June 6, 2024

FEATURED IN THE AUSTRALIAN FINANCIAL REVIEW: Regal Partners goes big on private debt after buying Merricks Capital


By Jonathan Shapiro, Senior reporter
First published a

Regal Partners, the ASX-listed alternative asset manager, has made a big bet on private credit with the $235 million acquisition of Melbourne lender Merricks Capital.

The transaction will lift assets under management by almost a quarter to $15.1 billion and increases Regal’s exposure to one of the industry’s fastest-growing sectors – private credit. Merricks is a prominent private lender with $2.9 billion of assets.

Merricks Capital founder Adrian Redlich said private credit was showing no signs of slowing as banks scale back their lending activity leaving a void to be filled.

“We’ve got over a billion dollars of unsatisfied borrower demand,” said Mr Redlich, a former hedge fund trader who will join Regal as chief investment officer of income strategies. “The risk-adjusted returns really continue to be in favour of investors. The bottom up says this is a great time to keep deploying money.”

The fund initially engaged in commodities trading strategies but has rapidly expanded into commercial real estate lending with the backing from wealthy investors.

Regal’s deal follows another high-profile acquisition of a private lender, with David Di Pilla’s HMC Capital buying Payton Capital, which manages about $1.5 billion in commercial real estate credit, for $127.5 million last month.

Regal will acquire the business for $235 million, made up of $40 million in up-front cash, and about 64 million shares issued at $3.05. However, the acquisition is subject to shareholder approval with an extraordinary general meeting scheduled for July.

The deal, when finalised, will mark a windfall for the Liberman and Abeles families, who own the 49.5 per cent of Merricks Capital not controlled by Mr Redlich.

Source: Regal Partners

Regal chief executive Brendan O’Connor said while private lending was a fast-growing area, it was important to have sufficient scale to source the best deals and credit underwriting experience to avoid bad deals. Around $6 billion, or just shy of one-third of Regal’s group assets, are assigned to credit and royalties.

“That’s exactly what Adrian and the team had built up [at] Merricks,” he said.

Merricks Capital recorded revenue of $59.7 million and earnings before interest, tax, depreciation and amortisation of $35.9 million in the past year, the announcement said.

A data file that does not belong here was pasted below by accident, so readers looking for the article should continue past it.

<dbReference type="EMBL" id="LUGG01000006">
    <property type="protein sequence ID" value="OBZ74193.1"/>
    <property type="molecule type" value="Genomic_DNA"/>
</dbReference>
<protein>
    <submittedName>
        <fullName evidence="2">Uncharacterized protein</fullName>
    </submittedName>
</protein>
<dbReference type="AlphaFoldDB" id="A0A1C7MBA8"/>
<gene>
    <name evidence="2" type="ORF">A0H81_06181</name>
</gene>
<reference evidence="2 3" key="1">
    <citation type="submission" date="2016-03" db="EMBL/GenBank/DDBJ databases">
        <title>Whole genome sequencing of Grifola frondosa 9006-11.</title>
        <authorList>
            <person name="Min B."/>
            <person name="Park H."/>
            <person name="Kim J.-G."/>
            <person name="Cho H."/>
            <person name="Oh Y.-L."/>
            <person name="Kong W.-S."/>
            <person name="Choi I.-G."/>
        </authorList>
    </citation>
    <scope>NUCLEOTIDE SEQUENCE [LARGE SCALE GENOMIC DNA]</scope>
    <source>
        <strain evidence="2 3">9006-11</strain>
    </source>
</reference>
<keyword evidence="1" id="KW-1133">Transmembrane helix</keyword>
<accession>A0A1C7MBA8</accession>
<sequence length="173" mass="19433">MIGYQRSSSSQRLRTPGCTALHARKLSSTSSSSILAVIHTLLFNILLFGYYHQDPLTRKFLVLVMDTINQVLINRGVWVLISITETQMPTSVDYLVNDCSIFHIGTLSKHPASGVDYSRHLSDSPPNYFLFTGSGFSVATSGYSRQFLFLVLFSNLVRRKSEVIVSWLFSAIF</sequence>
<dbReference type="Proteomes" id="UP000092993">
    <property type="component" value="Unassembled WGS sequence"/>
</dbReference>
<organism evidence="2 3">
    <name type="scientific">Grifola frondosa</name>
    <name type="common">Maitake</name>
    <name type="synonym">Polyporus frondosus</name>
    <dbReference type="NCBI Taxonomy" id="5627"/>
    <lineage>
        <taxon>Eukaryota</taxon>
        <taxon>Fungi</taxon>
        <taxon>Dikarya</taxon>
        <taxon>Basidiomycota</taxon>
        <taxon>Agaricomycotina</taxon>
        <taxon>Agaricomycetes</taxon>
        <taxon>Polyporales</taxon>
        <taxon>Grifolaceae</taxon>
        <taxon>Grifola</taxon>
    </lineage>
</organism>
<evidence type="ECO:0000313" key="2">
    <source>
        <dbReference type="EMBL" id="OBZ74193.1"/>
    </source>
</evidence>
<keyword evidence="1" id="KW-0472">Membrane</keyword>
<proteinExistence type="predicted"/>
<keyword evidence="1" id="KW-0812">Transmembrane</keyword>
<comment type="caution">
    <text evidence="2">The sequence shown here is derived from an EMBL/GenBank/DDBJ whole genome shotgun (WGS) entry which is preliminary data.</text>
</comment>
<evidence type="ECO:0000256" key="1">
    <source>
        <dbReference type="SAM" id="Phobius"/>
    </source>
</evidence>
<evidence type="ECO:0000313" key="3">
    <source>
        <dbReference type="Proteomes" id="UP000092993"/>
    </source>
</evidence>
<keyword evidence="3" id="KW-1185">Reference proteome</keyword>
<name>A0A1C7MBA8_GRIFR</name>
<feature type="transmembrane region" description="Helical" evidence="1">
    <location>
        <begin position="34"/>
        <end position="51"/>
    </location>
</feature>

The $235 million consideration implies a 6.5 times multiple paid by Regal, which Mr O’Connor said would immediately be accretive to its earnings.

The multiple is higher than the six times earnings paid by HMC Capital to buy private lender Payton Capital, and below Regal’s historic earnings multiple of about 9.8 times.

“The transaction multiple … appears attractive, assuming that Merricks can continue to grow its funds under management,” E&P Financial analyst Olivier Coulon told clients.

“We would expect this deal should be well received by investors,” he added.

Mr O’Connor told investors that the transaction was “attractively priced” relative to other deals both domestically and offshore, pointing to a multiple of net profit after tax of 10 times. Regal has been growing through acquisitions in the past year. It has already acquired Paul Moore’s PM Capital and Taurus Funds Management.

The manager also launched its own private lending capacity that pledged to steer clear of commercial real estate, which has dominated the exposure of local funds.

The majority of Merricks’ fund’s assets are deployed to private credit, with 70 per cent of its loan book in commercial real estate. Those funds have generated returns of about 10 per cent since their inception dates.

The fund spearheaded one of the largest private credit loans in Australia, a $465 million syndicated loan facility for an office development on Pitt and Hunter streets in Sydney’s commercial business district.

Mr Redlich said that the fourth quarter of last year was the quietest ever for real estate transactions in Australia, but activity had picked up. “What we’re seeing in the first half of this year are a lot of requests for finance from people who feel like we’re at the bottom and are looking for value in commercial real estate.”

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